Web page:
Eight years have passed by, but a 'national flower' is still not set. According to some relevant personnel, the current difficulty in the selection is similar with that in 1994: "one country, one flower," "one country, two flowers," or "one country, four flowers" are the main divergences. In the opinions of those supporting "one country, one flower," it is one flower that can symbolize China's unity and solidarity, and it's easy to remember and make a logo. And as most of provinces and regions agreed on "one country, one flower," the minority should be subordinate to the majority. However, there are still disagreements under the opinion of "one country, one flower" -- which should be selected, peony or plum blossom.

Chen Junyu put forward a concept of "one country, two flowers" as early as 1986, advocating both the plum blossom and the peony as the national flowers. Chen said "one country, two flowers" is echoing "one country, two systems." The plum blossom and the peony have corresponding characteristics: one grows in the south, another in the north; one is tall, another is short; one has pure soul and unyielding spirit never to bow to coldness, another is elegant and poised like a graceful young lady; one is the symbol of spiritual civilization, another is the symbol of material civilization. It is said that the ballots for plum blossom and peony amounted almost the same with other eight flowers in the selection of "The Chinese Top Ten Flowers" in 1987. However, some provinces and regions where flower-industry is developed such as Jiangsu, Zhejiang, Fujian, Shenzhen, voted for "one country, four flowers" which means each season is symbolized by one flower and the 'national flowers' blossom all the year. It's difficult for "one flower" to represent a large China with vast territory.

Nevertheless, it seems that there are other reasons.

Some materials show that selecting a city flower was once promoted in a lot of Chinese cities from 1982 to 1987, and the final decisions were made by the municipal people's congress or municipal government. A total of 37 flowers were selected by 114 cities as their city flower. It sounds reasonable that different cities with different climates should have their own city-flowers. But many of these cities strongly recommended their city-flowers or province-flowers as national flower' during the selection, so it's not at all surprising that the selection of the national flower' was suspended On the other hand, as sources from the Chinese Flower Association pointed out, the experts disagree with each other. Whose idea can be the most authoritative?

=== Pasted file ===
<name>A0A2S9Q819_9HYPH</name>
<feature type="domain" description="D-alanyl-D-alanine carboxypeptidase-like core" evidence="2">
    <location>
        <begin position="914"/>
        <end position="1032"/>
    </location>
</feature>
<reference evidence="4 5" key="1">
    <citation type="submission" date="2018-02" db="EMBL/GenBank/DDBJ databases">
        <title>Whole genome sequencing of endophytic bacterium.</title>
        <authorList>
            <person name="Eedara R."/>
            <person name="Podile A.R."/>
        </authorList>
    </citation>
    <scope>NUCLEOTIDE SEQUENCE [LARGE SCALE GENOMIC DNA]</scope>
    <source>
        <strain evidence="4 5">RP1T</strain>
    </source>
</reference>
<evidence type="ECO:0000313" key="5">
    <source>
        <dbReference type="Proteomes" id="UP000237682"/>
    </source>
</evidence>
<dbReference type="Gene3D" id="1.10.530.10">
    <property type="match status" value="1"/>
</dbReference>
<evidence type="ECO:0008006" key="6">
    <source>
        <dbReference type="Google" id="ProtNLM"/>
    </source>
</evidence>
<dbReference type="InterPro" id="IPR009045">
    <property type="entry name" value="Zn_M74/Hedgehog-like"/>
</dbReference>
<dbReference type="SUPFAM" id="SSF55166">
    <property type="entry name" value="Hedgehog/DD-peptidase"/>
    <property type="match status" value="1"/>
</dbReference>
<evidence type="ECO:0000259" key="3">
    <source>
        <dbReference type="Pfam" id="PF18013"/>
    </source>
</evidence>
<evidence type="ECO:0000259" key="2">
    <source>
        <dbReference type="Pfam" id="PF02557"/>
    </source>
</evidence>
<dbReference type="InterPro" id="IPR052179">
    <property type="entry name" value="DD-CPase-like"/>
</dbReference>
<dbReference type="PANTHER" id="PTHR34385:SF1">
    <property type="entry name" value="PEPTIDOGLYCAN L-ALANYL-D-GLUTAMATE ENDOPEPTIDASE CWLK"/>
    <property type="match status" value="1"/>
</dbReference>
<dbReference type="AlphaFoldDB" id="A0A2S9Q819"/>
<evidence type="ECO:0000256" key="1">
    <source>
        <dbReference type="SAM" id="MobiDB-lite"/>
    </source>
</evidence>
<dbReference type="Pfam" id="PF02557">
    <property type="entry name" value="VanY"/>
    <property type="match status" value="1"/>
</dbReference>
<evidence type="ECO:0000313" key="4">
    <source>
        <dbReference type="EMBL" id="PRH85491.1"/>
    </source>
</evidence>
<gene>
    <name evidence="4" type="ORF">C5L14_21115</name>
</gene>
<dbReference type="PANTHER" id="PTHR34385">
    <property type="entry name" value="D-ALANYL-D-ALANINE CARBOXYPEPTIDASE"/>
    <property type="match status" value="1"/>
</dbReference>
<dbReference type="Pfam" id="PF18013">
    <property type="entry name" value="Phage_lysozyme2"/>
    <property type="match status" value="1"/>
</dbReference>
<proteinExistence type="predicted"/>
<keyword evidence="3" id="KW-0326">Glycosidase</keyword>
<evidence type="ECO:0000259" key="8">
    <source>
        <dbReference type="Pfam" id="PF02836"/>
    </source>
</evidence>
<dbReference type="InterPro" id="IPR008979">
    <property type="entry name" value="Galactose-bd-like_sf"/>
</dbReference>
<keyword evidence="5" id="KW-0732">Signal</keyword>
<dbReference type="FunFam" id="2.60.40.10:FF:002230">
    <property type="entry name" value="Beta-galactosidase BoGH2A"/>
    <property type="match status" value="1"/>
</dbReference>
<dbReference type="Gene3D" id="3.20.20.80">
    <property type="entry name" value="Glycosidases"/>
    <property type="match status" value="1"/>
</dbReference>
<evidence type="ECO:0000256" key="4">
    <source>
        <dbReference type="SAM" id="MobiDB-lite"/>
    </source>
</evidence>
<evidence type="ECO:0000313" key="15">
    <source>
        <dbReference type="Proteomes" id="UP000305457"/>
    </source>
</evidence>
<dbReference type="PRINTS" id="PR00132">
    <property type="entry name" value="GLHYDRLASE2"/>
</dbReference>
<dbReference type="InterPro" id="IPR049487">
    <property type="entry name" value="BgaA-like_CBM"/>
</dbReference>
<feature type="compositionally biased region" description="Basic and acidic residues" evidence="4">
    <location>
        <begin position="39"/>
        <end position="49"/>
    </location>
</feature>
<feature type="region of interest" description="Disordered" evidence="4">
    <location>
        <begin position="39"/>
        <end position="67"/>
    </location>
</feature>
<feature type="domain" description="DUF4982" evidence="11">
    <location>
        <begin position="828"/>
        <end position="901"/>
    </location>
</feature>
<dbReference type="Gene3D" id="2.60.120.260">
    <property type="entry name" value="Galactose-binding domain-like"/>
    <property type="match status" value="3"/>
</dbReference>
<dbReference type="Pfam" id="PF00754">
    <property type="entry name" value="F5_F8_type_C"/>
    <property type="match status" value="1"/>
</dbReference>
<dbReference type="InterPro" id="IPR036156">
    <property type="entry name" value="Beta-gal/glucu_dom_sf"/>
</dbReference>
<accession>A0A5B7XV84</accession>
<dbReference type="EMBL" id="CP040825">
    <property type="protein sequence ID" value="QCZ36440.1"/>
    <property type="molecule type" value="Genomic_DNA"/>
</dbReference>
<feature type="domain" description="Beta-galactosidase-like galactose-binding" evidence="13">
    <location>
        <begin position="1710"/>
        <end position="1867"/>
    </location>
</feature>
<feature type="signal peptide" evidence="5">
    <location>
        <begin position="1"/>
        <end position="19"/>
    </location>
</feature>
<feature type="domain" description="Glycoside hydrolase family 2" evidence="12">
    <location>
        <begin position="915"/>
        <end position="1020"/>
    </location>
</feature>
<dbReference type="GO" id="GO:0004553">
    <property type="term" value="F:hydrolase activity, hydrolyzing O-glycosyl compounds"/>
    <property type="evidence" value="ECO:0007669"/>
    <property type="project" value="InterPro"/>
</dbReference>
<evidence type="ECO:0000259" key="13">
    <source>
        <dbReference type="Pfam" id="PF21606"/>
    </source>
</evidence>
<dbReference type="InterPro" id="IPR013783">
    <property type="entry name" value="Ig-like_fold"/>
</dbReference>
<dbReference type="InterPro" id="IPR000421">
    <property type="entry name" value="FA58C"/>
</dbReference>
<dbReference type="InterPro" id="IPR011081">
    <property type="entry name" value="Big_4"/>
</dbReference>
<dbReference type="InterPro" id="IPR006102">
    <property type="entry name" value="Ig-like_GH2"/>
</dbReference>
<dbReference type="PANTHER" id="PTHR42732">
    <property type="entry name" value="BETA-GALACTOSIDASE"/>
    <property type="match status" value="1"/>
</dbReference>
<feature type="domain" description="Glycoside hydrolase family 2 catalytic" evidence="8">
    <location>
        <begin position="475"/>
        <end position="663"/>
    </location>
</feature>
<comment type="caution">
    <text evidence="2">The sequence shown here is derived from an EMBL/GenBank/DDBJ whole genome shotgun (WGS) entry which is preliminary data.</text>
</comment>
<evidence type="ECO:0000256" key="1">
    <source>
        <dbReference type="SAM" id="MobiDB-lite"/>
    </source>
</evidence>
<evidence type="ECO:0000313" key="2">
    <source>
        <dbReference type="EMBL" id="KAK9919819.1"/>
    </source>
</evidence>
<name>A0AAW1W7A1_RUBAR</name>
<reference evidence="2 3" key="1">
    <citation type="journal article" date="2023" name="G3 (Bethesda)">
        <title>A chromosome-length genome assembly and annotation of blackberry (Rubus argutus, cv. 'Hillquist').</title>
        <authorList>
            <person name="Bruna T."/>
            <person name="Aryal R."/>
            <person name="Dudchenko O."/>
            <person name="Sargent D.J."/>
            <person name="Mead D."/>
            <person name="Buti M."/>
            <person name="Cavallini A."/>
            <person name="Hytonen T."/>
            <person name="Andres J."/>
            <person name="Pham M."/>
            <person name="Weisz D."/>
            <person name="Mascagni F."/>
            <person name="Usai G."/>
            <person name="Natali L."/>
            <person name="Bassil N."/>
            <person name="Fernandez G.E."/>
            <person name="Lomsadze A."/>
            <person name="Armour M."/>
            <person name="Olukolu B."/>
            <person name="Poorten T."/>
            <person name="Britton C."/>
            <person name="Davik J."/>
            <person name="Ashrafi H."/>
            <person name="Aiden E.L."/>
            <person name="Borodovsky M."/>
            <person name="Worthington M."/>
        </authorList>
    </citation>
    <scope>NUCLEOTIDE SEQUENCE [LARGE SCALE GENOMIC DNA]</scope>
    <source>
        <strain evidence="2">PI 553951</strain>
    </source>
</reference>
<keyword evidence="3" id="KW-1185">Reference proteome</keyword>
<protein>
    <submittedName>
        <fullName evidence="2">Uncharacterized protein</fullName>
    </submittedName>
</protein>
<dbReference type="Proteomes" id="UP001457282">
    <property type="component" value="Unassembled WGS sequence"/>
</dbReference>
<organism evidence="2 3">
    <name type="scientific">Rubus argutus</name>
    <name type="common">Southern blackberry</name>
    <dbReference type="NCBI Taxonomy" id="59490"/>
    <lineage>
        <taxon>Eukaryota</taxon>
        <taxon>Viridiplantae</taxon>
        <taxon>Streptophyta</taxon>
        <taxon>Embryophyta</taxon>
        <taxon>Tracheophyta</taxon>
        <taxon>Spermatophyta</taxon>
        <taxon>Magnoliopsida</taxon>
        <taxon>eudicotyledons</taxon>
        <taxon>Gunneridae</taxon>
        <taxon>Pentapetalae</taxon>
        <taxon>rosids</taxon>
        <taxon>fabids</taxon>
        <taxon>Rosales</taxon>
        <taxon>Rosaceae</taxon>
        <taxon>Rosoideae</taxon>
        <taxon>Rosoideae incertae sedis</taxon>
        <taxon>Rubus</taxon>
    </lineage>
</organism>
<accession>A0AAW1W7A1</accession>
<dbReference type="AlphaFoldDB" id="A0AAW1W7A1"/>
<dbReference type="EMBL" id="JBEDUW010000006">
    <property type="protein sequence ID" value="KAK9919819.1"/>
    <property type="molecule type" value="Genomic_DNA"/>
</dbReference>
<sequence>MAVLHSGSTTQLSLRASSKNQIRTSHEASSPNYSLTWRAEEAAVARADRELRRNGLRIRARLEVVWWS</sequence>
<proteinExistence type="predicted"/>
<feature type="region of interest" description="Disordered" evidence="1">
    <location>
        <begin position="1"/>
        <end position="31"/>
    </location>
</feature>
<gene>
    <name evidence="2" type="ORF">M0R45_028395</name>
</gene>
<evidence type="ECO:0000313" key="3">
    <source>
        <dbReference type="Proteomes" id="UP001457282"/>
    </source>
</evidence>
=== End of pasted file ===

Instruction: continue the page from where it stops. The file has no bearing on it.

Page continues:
Some countries in the world have selected their national flowers since the 18th Century, either by the public votes, or by the government, or in accordance with tradition. Relevant experts point out that the problems in the selection of the Chinese national flower' are not the lack of discussions or ballots, which could be confirmed in the massive participation of the public in the selection in 1994. However, it needs the final word to make the decision firm.

Some experts suggest the Chinese Flower Association, garden association, association of scenic park, academies of agriculture and forestry, and association of senior professors, as well as non-government organizations join hands in the selection work, and the National People's Congress make the final decision. According to Chen Junyu, the relevant department will make a determination this year and the formal selection will be held next year. Head of the State Forestry Administration, Zhou Shengxian, said the national flower, national tree, and national bird will be set in two years.

(光明日报[Guangming Daily], translated by Zhang Tingting for china.org.cn, May 13, 2002)